I always thought this was where I was going to end up, um, after ICU was being a flight nurse. So flight nurses work in a helicopter, they get to go to traumas and they get to take care of the patients and bring them into the hospital. I always loved being night-shift ICU nurse when the, when the helicopter would land and they would run them down the halls to our ICU and I got to take care of that patient. I just love that adrenaline of getting everything set up immediately and giving report in a scattered environment and trying to make a organization out of chaos. I just love that so much. And so flight nurse was pretty neat. One of the best ways to get into that is to have some prehospital experiences, what they call it. So whether you’re writing in the back of a quote unquote rig is what they call it, the, uh, ambulance and getting some of that experience working in the ed then and taking care of that transition.

Then a couple of years of ICU experience and then getting flight nurse training. So truly guys, the places that you can go. And then one other one is, um, Oh shoot, I can’t remember. Um, it’s the nurse lawyer thing. Uh, like expert witness and stuff like that. So working in law, providing expert witness in cases and helping either claims companies or attorneys kind of understand the medical side of things. So there’s so much that can be done with nursing. Uh, and so keep these things in mind and kind of have a little target of the, the ones that you want to learn about and investigate whether that is starting just immediately in one of those fields or getting into the ICU or getting into med surge floor and learning. Now, the only thing that we haven’t talked about here is all the different degrees of course that you can take.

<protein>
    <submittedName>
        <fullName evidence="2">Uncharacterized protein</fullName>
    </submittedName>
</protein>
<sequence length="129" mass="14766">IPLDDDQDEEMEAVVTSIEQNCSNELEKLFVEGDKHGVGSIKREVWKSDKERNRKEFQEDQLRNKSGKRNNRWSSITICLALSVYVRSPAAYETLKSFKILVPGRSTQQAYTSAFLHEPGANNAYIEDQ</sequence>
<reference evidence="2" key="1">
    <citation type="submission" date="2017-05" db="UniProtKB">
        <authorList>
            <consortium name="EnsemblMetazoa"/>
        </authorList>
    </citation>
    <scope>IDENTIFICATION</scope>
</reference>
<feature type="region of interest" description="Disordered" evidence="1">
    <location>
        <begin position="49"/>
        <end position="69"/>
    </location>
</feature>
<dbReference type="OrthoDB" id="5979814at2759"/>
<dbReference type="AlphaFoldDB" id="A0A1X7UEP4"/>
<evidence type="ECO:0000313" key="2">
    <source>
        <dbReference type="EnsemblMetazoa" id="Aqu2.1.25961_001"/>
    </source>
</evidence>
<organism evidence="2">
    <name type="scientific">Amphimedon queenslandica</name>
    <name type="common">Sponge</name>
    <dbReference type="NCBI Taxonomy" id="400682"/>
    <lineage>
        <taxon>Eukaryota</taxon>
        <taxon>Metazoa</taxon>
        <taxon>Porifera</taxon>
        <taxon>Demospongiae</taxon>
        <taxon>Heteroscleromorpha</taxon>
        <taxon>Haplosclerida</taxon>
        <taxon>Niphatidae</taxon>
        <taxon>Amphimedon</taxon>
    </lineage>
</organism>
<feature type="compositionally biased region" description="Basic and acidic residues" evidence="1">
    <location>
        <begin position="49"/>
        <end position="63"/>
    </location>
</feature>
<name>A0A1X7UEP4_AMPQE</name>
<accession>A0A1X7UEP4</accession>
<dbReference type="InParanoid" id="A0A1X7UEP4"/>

So you can get an MSN and teach a, you can get an MSN and practice as like a clinical educator in the hospital. Um, being the one who’s teaching either the nursing staff or being the one who’s teaching patients. Um, you can be a care coordinator who helps patients who are in the hospital, figure out how they’re going to move on and get out of the hospital and take care of themselves. You can get your nurse practitioner as a nurse practitioner. You can either be in surgery, you can be prescribing, you can be seeing patients on your own. There is just so much here and you can even go on to education. Um, for those that love education, reach out to us and nursing.com we’re always looking for great nurses, uh, to help us, uh, teach and everything. So you guys, there is so much you can do here and don’t feel limited in what you can do with your nursing career and really investigate those areas that interest you the most.

And realize that taking that first step is the most important step. Graduated nursing school. Getting a job is the most important first step because then truly everything opens up and then get that first job. Work your ass off, do really good, create some references and then see where it takes you as a career. It’s such a fun career and there’s so many places you can go. So I’m excited for you guys. I’m excited for those who are just approaching this end of the journey or the at the end of the nursing school journey and those who are farther away realize there’s so much that you can do no matter where you are. In your stage of the journey, though, we can [email protected] and see all the different, uh, resources, tools, courses that we have for you to help you throughout your journey. All right? We love you guys. Go out and be your best selves today. Happy nursing.